looncraz

Senior member
Sep 12, 2011
718
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Thanks for all the hard work you've provided us with all of this Ryzen testing, first of all.

As for reversed charts, using Pale Moon, the charts [in both Single Thread + Multi-Thread sections] are reversed for me as well. Appears that the charts themselves are misnamed [Excavator-named charts lack Excavator results, SB-named charts lack SB results] which appears to be the issue.
"Relative to Excavator" charts will not contain Excavator results - they would all just be 100% ;-)

Relative charts generally exclude that to which they are relative as that would just be the 100% marker.
 

dnavas

Senior member
Feb 25, 2017
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It's not my review. The charts are meant to show performance relative to XV (top) and SB (bottom). Thus they have to include SB (top) and XV (bottom).
Yes, I know. I reopened the page and all seems reasonable. Perhaps I misread the first time through? I dunno -- been a long couple of days....

SMT related things (e.g. BG threads reducing performance of FG threads with user interaction) could be improved on by setting affinity, using process lasso, etc. But a smarter scheduler would help, too, of course.
Edius comes in two different versions, and the workgroup version (which I have) indicates that it supports multi-CPU systems. I don't know the extent to which it is getting in its own way. I should look into Lasso.

What kind of NVMs, SSDs, HDDs do you use - and how much RAM?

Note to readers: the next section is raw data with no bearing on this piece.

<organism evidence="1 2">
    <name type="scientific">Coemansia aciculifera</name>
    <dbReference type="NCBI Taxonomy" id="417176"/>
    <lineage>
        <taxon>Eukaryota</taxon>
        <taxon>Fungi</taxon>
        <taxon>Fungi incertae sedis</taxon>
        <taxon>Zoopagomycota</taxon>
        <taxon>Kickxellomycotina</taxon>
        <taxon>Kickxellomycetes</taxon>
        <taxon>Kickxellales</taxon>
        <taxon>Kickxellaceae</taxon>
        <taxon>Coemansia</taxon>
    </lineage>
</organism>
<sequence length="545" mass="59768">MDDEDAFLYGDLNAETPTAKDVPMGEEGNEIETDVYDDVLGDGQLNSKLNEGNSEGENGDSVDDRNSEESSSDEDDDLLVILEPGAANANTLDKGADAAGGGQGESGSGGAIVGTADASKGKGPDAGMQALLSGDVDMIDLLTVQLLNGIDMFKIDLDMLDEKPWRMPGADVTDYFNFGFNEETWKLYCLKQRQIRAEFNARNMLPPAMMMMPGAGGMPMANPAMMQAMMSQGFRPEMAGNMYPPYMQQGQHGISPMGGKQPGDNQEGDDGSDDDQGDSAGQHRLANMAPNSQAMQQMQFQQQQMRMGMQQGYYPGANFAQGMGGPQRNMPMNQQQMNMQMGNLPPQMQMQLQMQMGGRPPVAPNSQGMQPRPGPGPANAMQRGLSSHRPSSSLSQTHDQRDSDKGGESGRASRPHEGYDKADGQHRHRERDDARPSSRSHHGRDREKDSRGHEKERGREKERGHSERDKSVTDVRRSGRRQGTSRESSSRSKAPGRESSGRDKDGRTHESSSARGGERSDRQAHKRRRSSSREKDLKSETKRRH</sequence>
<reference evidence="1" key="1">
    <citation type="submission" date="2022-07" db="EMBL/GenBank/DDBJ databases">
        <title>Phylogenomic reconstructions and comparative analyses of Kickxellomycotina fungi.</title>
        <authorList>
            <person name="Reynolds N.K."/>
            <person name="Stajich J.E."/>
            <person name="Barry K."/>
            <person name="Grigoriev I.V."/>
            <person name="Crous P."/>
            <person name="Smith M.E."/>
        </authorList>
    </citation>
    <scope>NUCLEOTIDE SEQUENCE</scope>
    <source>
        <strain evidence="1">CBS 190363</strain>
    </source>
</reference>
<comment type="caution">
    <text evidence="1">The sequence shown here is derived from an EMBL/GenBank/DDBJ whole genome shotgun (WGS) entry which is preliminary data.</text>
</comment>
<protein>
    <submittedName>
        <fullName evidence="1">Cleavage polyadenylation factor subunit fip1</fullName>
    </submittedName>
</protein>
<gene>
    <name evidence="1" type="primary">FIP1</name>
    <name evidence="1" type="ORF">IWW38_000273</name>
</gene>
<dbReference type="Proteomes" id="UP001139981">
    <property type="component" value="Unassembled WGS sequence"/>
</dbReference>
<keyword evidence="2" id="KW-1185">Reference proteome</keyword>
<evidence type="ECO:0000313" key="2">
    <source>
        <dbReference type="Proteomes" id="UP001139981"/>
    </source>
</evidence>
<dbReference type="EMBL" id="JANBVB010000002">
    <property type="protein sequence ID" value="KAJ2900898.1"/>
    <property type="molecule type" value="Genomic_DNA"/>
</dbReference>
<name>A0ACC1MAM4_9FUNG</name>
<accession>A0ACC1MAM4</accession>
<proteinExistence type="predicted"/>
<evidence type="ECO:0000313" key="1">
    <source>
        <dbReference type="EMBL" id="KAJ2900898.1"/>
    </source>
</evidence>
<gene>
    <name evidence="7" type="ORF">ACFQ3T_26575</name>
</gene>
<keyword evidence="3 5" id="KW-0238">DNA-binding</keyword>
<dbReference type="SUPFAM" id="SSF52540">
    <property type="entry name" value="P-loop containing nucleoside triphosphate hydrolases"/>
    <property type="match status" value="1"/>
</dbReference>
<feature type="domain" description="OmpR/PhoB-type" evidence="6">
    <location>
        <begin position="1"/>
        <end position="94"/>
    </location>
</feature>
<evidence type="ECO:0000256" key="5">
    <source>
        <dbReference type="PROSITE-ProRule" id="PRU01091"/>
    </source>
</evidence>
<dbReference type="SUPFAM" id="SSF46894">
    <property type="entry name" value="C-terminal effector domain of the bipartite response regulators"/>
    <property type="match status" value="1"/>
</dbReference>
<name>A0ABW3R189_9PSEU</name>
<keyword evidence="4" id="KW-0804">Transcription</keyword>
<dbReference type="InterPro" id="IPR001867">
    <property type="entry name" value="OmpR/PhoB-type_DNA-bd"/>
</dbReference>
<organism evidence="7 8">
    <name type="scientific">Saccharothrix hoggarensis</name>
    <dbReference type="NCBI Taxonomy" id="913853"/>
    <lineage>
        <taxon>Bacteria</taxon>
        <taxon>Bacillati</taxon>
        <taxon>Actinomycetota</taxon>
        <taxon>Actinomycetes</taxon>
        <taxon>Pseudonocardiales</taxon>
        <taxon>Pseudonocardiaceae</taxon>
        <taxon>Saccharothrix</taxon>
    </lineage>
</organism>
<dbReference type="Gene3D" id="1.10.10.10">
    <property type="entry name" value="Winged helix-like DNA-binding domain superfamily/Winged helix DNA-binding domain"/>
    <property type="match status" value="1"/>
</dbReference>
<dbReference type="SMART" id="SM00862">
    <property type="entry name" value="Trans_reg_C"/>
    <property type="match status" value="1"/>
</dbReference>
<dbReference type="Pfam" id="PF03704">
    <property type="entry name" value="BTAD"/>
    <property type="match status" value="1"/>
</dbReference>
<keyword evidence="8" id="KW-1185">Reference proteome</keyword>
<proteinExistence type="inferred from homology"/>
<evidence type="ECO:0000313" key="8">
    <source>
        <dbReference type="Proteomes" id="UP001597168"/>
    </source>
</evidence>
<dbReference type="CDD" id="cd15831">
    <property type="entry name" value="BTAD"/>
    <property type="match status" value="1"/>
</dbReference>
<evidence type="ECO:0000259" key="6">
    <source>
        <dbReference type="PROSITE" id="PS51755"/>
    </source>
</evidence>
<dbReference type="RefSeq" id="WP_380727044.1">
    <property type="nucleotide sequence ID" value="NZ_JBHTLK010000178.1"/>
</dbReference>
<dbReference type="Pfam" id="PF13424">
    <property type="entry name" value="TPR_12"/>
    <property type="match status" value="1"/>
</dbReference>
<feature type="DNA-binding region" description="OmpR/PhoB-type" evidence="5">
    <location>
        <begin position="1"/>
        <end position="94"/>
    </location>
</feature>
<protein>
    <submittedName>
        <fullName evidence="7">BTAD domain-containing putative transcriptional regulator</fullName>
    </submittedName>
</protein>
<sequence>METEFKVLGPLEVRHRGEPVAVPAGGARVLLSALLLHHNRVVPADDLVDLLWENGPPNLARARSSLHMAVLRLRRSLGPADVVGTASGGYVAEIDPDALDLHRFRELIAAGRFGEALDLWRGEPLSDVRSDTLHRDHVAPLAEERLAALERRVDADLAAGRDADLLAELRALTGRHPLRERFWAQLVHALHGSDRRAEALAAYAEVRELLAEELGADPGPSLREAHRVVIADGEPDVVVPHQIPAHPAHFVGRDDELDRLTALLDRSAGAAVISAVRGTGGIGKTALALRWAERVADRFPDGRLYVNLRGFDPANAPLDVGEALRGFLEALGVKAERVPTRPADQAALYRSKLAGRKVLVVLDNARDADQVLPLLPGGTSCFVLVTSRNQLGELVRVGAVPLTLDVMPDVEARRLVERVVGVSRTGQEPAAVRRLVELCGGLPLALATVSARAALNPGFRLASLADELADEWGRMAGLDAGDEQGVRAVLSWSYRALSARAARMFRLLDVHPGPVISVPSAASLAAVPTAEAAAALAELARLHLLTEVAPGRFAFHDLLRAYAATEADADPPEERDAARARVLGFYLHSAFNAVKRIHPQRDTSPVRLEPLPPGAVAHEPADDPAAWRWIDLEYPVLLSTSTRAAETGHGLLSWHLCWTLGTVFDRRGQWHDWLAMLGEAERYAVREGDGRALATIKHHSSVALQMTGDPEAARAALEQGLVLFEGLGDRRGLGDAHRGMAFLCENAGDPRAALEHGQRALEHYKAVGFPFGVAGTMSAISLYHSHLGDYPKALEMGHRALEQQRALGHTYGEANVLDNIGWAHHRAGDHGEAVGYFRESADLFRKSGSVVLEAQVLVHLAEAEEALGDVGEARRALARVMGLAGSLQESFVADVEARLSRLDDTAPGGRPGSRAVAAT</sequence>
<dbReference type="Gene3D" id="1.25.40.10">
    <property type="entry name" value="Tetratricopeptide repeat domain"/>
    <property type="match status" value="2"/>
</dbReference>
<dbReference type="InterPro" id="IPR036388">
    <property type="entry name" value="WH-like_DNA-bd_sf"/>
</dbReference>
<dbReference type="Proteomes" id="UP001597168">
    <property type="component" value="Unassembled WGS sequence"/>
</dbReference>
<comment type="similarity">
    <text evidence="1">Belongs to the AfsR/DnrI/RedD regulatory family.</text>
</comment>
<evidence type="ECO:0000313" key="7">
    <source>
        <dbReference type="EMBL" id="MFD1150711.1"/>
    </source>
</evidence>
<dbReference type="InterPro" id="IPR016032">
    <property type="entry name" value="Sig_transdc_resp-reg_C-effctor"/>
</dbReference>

Well, the OS is on an SSD. I'll probably graduate it to nvme, but not in any hurry.
Most folks that I know have local raid arrays, but I prefer to edit in the location of the final resting place for my bits, so I have a rather unusual setup where the NAS sits next to my PC. I've got 8 spinning 4TB drives in raid-6 fronted by two 256GB SSDs in raid-0 in read-only (SATA, because qnap doesn't support pcie-based nvme). Now that I've started dealing with 4k, I'm considering a dedicated 10GbE connection, although I don't normally do multicam, and 140mbps is a pretty simple thing for straight gigabit. I'm more concerned about the pre-rendered stuff being able to be streamed adequately. The NAS has 8GB, my computer has 16GB. Edius itself doesn't really require a lot of ram.

And, are you sure they are swapped?
Well, I was sure this afternoon, but looking at it again, they seem as expected. Perhaps I was confused. The current labels (relative to ...) make things look fine to me this evening.

Proprietary solutions for generic problems always irks me. QuickSync isn't anything special, it's just GPU compute.
If decode was a solved problem, editing long-gop 4:2:2 4k video wouldn't be such a difficult task. It is, though, because QS, nvdec, etc. don't support 4:2:2. Generally, you talk to CPU people and they say "but, that's just gpu" and you talk to gpu people and they say "yeah, but who watches 4:2:2 video?" So you have nvdec supporting 8k hevc formats for the broad consuming public -- all 2 of them, but not the 4:2:2 format that's required for delivered video in various places around the world. You have Intel with qsv in their consumer chips, but not the CPUs which would otherwise be more useful in editing. Because it's just gpu. And the hardware is only there because it's useful for driving down the "watts-while-watching-bluray" numbers. And who uses an 8-core processor to watch blu-rays. :cry: